Digital media in Ethiopia at a glance

In May 2022, I, Mulatu Alemayehu Moges, facilitated a five days consultative meeting for the DDMAC research team with different sectors in Ethiopia. During these days the team had discussions with diplomats at the Norwegian Embassy, media experts coming from universities, media firms, NGOs, fact checking groups, and university students. The team also visited two fact checking firms. During these discussions and meetings, the DDMAC research team gained insight on the Ethiopian media. In this blog, I reflect on these insights on the Ethiopian media system, the trends of the digital media in Ethiopia and the importance of the DDMAC in mapping the role of digital media in the country.

As a researcher, media practitioner, educator and media user, I have long been following the Ethiopian media and its trends. A closer look at the current Ethiopian media landscape shows that it has become more complex the last years. Users have become polarized in dealing with sensitive political issues, using sources, and framing other user communities. The mainstream media commonly deal with subjects in line with the political, ethnic, religious, and economic interests of the owners. Media makers have thus not prioritized the principle of serving the public, which is considered one of the dogmas of journalism. Instead of addressing public issues, Ethiopian media makers are politically and ethnically biased and serve their own interest. As a result, critical and diversified viewpoints are largely absent in the media landscape.

Another issue that characterizes the usage of media in Ethiopia, is the lack of opportunities for the large public to reflect their views in the mainstream media. Due to the ethnic and political bias of media platforms, anyone who does not belong to or affiliate with a particular political and ethnic stand of a platform can only seldomly use this stage for discussions and their ideas.

Possibly, this is the main reason that many Ethiopians have migrated from traditional to the digital media. Digital media users in Ethiopia have recently increased in numbers. As Digital Report 2022 indicated, 6.35 million people currently use social media. This number increases by 2.5% annually (Datareportal 2022). The growing usage of digital media indicates that Ethiopians satisfy their informational needs online more and more. Ethiopians use the various digital media platforms to find and spread information from diverse sources.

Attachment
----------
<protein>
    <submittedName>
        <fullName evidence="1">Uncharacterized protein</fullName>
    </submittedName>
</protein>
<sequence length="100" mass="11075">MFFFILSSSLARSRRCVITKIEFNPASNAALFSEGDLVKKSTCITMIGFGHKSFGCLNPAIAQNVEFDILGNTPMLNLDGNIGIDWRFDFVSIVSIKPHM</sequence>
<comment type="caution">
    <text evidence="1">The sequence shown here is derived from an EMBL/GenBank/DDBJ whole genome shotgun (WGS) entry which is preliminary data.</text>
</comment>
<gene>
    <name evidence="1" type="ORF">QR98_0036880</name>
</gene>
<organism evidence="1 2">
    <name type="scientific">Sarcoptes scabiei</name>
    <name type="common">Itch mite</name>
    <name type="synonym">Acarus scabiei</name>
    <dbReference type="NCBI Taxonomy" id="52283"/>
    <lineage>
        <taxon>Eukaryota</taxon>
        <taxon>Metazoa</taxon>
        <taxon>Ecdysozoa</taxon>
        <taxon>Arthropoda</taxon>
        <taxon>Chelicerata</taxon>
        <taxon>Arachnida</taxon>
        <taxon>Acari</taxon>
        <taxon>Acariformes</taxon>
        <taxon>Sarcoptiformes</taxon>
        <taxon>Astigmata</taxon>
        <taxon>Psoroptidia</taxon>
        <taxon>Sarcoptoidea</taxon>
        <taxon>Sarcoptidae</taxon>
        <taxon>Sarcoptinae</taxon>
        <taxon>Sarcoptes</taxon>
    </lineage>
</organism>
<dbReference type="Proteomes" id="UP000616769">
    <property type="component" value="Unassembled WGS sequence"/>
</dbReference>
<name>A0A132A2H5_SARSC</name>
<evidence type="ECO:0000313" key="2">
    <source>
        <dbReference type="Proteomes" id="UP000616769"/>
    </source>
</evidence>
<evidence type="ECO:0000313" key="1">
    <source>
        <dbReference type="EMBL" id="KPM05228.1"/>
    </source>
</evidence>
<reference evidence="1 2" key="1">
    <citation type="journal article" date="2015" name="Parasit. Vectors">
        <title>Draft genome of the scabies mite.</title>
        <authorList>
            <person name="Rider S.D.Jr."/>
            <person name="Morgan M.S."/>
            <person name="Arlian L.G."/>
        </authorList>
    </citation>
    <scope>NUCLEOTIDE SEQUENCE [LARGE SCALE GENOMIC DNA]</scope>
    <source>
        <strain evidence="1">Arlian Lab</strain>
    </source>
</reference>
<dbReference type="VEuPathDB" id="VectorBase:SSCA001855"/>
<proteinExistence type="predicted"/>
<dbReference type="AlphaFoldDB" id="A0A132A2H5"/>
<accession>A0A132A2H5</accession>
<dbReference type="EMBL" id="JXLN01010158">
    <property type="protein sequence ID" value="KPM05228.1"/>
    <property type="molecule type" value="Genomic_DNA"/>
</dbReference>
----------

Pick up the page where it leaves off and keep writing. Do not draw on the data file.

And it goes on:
Although the usage of digital media has boosted the access to information for the larger public, there are also critics who claim digital media to be the main cause for societal disintegration. Especially religious and political leaders argue that digital media have become a fertile ground for the expansion and spread of disinformation, misinformation, and hate speech. Their claims might be true. In a 2015 study, that focused on the online debate in the social media, researchers showed that Facebook was not that much a fertile place to produce hate speech (Gagliardone 2015). However, the assessment of several influential news pages on Facebook and YouTube in 2019 (Alemayehu 2019) indicated the opposite. This study made insightful that people use digital media to spread hate speech especially related to ethnicity and politics.

Due to fear that people use digital platforms to send messages or share views during political turmoil in the country, the government frequently shut downs the Internet. For instance, when the Oromo singer Hacchalu Hundessa was killed, the government-owned Ethio telecom, the sole Internet provider in Ethiopia, disrupted Internet across the country. The government uses this mechanism to control information on for example security, protests and strikes, thereby making it impossible for people to verify information. Moreover, they use it as a tactic against opposition groups.

The government still fears that digital media usage is a threat for the peaceful co-existence of the people. With an intention to curb the spread of disinformation, misinformation, and hate speech, the Ethiopian government has endorsed a proclamation on hate speech and disinformation prevention and suppression in 2020. Not everyone agrees with this proclamation. Some critics see it as a way of suppressing dissent. Hence, it is still debatable whether this proclamation will suppress the spread of wrong-doing information in Ethiopia.

Although several institutions claim that digital media usage in Ethiopia results in the spread of disinformation, misinformation, and hate speech, there has not been a well-established study that maps out the magnitude of the dissemination of wrongful information on digital media, nor on its effects on the ground. From the discussions with media experts, it became clear that people mainly encounter disinformation, misinformation, and hate speech during periods of conflict, political and social turmoil, or other misfortunes. Hence, it is necessary to understand when and on which platforms information warfare pops up. It is my strong conviction that the DDMAC team will come up with results that clarify how Ethiopians spread information online. Researching Twitter is an important starting point to map some of the networks involved in the issuing of information about conflict in Ethiopia. Studying this field will minimize the present confused understanding towards digital media usage.

Written by Mulatu Alemayehu Moges

Alemayehu Moges, Mulatu. 2019. “Rapid Assessment of Ethiopian Media during the Transition Period”, UNESCO 1-21.

Datareportal. 2022. “Digital 2022: Ethiopia.” Accessed September 8, 2022.

Gagliardone, Iginio et. al. 2015. Mechachal: Online Debates and Elections in Ethiopia. Report Two: Discussing Politics and History in Social Media. Oxford University, Addis Ababa University.

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